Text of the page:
<FM modulated doppler radar for human gesture sensing> a measurement device by Godfried-Willlem Raes a doppler radar based gesture measurement system capable of delivering positional information by dr.Godfried-Willem Raes postdoctoral researcher Ghent University College & Logos Foundation This technical note is a continuation of reports on many earlier designs for gesture sensing apparatus using both sonar and radar technologies. Doppler based microwave devices can be used to make pretty good movement sensors with a range from very nearby to about 20 meters. For the project we are reporting here, the following devices are examined: MDU1100 (Microwave Solutions Ltd.): X-band, operating microwave frequency is specified at 10.587 GHz. MDU2400 (Microwave Solutions Ltd).: K-band, operating microwave frequency 24.2 GHz. RSM1700 (Conrad), IPM170 (Microsense), Amiwima DRM-24 (Allsat Gmbh) devices operating around 24.125 GHz. Doppler formula: fd = 2 v fo / c fo = operational frequency c = speed of light fd = Doppler frequency v = movement speed in line with the antenna expressed in m/s Software Dr.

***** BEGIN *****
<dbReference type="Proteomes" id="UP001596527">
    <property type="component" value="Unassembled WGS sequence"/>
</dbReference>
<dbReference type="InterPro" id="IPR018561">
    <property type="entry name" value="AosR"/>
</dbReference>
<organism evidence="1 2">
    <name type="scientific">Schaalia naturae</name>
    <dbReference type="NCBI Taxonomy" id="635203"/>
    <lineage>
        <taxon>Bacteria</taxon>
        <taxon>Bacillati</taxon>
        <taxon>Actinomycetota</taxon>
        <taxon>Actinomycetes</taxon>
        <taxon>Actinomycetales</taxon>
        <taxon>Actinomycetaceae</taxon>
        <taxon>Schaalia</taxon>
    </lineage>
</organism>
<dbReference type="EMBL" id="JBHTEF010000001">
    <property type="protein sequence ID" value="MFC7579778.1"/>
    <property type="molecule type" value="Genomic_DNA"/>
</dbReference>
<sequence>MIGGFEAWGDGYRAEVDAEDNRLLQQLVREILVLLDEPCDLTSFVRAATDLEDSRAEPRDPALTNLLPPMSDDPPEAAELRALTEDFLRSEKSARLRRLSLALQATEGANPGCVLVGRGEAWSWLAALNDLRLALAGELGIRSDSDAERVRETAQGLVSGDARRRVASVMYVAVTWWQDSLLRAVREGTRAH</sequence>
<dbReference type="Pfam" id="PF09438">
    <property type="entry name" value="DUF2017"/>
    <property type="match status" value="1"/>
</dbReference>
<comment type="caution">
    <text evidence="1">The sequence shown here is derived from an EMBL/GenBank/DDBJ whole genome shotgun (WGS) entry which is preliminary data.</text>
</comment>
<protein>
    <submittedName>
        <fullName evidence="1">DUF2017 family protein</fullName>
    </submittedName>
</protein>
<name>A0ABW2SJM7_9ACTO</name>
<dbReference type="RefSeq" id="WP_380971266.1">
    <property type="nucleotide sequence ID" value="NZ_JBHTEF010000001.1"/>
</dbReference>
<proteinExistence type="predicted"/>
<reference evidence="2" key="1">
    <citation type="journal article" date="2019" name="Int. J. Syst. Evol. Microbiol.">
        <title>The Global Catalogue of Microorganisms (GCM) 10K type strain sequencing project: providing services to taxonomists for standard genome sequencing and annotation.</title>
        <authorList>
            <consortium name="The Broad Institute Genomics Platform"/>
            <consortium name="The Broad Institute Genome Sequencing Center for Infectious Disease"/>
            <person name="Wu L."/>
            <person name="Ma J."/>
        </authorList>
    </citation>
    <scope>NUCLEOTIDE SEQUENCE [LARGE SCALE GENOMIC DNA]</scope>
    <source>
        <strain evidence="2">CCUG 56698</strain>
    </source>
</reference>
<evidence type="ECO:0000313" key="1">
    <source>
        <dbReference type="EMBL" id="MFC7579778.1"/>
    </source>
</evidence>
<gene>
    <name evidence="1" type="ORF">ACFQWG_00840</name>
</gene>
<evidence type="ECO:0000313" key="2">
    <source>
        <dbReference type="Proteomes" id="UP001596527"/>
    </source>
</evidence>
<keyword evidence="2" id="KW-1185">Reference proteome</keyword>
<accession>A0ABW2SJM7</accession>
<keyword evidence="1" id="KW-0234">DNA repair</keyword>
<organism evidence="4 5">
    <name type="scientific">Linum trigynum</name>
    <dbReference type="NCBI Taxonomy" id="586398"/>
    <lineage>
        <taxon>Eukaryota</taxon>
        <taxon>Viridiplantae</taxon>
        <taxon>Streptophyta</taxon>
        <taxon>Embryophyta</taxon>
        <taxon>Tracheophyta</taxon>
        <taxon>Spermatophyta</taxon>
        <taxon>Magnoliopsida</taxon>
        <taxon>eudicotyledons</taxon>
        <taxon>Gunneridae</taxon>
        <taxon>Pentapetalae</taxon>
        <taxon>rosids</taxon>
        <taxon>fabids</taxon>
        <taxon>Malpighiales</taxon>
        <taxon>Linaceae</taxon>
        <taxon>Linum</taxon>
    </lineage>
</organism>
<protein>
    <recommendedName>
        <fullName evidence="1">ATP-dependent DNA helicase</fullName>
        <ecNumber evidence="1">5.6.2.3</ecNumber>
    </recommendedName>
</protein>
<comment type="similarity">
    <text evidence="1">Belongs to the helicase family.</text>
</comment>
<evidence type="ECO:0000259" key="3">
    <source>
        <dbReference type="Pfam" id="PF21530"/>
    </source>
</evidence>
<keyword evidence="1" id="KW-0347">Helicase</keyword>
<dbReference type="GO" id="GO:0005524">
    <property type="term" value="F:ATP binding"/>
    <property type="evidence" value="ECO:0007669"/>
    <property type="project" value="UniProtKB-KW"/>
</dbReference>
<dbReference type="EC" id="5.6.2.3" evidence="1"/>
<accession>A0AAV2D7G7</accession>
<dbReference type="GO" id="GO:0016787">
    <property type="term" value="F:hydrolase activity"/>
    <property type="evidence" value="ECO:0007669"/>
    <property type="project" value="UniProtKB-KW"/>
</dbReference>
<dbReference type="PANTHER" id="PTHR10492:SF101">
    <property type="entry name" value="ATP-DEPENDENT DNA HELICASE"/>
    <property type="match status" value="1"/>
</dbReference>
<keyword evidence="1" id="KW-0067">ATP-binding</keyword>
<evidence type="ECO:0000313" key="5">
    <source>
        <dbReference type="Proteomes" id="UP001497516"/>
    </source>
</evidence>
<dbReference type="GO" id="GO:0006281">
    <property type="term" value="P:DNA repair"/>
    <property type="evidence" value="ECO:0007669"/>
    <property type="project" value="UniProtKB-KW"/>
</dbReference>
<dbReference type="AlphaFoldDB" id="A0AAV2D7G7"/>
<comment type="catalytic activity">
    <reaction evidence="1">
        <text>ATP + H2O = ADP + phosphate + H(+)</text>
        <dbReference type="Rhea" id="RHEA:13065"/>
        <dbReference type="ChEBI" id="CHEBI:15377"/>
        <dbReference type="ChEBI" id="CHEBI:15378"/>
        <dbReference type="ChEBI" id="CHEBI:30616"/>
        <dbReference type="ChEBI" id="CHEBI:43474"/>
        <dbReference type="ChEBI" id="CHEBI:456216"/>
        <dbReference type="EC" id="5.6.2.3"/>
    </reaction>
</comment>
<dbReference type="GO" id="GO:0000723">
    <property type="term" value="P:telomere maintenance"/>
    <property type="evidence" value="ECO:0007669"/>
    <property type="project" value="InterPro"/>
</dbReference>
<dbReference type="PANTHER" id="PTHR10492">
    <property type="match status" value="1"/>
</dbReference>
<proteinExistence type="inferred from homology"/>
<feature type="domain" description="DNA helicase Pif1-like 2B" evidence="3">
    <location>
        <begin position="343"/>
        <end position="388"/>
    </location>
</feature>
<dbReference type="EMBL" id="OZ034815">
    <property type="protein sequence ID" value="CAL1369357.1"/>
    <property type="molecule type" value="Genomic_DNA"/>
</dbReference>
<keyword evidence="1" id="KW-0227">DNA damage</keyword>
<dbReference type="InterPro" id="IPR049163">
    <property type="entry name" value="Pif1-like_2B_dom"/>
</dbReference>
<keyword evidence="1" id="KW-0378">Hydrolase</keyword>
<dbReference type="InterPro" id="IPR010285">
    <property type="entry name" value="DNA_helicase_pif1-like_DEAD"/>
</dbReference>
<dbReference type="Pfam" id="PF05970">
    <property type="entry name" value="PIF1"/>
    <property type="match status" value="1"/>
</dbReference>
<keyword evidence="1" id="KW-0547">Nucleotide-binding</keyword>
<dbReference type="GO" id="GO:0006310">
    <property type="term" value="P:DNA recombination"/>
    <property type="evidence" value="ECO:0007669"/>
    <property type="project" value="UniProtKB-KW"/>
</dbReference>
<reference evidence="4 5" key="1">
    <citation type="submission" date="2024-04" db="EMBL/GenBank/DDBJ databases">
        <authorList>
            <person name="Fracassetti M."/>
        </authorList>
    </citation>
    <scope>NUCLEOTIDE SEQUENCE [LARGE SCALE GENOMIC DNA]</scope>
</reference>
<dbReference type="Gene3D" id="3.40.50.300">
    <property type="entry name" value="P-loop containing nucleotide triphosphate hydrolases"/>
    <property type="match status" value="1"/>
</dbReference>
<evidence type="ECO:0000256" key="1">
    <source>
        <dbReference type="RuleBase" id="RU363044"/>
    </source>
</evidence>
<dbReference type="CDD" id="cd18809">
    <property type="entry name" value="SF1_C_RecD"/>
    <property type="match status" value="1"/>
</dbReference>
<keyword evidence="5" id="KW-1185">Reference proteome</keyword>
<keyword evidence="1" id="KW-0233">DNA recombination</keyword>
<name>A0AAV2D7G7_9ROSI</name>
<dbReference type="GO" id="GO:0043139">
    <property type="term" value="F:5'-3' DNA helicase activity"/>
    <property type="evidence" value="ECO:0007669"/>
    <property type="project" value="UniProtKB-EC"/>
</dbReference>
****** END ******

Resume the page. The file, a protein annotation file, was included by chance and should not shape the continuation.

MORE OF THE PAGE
When Profits Can Take a Back Seat to Doing Good A brownie supplier to Ben & Jerry's ice cream, a skateboard maker and a payday lender are among the hundreds of existing businesses that plan to incorporate as "benefit corporations" in coming months. They will be taking advantage of a new and untested corporate charter, available in only a half dozen states, allowing a company's governing board to consider social or environment objectives ahead of profits. The legal structure is intended to shield the board from investor lawsuits. That anything other than maximizing shareholder value should be considered in a company's decision-making normally can open the door to investor suits. But in the past two years, lawmakers in seven states, including Maryland, Virginia and New Jersey, passed legislation to create benefit corporations as an alternative business model. California opened up the option Jan 1. In Mr. The benefit corporation isn't tax-exempt, nor is it a nonprofit. The idea has its share of critics. Mr.